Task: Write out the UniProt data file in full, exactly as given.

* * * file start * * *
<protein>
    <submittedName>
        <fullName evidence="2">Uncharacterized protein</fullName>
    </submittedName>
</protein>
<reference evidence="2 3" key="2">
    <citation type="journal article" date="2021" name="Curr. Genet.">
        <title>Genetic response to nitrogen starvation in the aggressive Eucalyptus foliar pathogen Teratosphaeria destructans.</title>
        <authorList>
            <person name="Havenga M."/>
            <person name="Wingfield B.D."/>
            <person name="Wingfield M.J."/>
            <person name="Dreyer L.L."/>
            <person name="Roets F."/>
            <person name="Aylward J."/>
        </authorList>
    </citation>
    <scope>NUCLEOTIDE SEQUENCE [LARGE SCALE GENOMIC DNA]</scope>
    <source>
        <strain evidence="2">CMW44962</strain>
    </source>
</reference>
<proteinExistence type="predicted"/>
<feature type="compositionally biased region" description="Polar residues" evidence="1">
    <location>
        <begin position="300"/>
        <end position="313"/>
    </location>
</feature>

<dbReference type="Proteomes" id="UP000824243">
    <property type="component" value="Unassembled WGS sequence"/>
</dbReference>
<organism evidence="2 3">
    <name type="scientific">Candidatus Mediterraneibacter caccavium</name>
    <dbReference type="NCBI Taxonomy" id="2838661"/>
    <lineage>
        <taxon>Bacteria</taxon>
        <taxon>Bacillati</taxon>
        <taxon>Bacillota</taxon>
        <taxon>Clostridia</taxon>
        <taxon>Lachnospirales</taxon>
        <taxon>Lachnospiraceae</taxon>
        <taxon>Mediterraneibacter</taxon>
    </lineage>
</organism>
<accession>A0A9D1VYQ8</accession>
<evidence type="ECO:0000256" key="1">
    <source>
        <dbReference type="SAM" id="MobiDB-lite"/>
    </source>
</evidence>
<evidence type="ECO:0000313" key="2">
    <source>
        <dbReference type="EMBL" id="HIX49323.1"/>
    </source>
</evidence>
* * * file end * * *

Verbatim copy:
<protein>
    <submittedName>
        <fullName evidence="2">Uncharacterized protein</fullName>
    </submittedName>
</protein>
<reference evidence="2 3" key="2">
    <citation type="journal article" date="2021" name="Curr. Genet.">
        <title>Genetic response to nitrogen starvation in the aggressive Eucalyptus foliar pathogen Teratosphaeria destructans.</title>
        <authorList>
            <person name="Havenga M."/>
            <person name="Wingfield B.D."/>
            <person name="Wingfield M.J."/>
            <person name="Dreyer L.L."/>
            <person name="Roets F."/>
            <person name="Aylward J."/>
        </authorList>
    </citation>
    <scope>NUCLEOTIDE SEQUENCE [LARGE SCALE GENOMIC DNA]</scope>
    <source>
        <strain evidence="2">CMW44962</strain>
    </source>
</reference>
<proteinExistence type="predicted"/>
<feature type="compositionally biased region" description="Polar residues" evidence="1">
    <location>
        <begin position="300"/>
        <end position="313"/>
    </location>
</feature>

<dbReference type="Proteomes" id="UP000824243">
    <property type="component" value="Unassembled WGS sequence"/>
</dbReference>
<organism evidence="2 3">
    <name type="scientific">Candidatus Mediterraneibacter caccavium</name>
    <dbReference type="NCBI Taxonomy" id="2838661"/>
    <lineage>
        <taxon>Bacteria</taxon>
        <taxon>Bacillati</taxon>
        <taxon>Bacillota</taxon>
        <taxon>Clostridia</taxon>
        <taxon>Lachnospirales</taxon>
        <taxon>Lachnospiraceae</taxon>
        <taxon>Mediterraneibacter</taxon>
    </lineage>
</organism>
<accession>A0A9D1VYQ8</accession>
<evidence type="ECO:0000256" key="1">
    <source>
        <dbReference type="SAM" id="MobiDB-lite"/>
    </source>
</evidence>
<evidence type="ECO:0000313" key="2">
    <source>
        <dbReference type="EMBL" id="HIX49323.1"/>
    </source>
</evidence>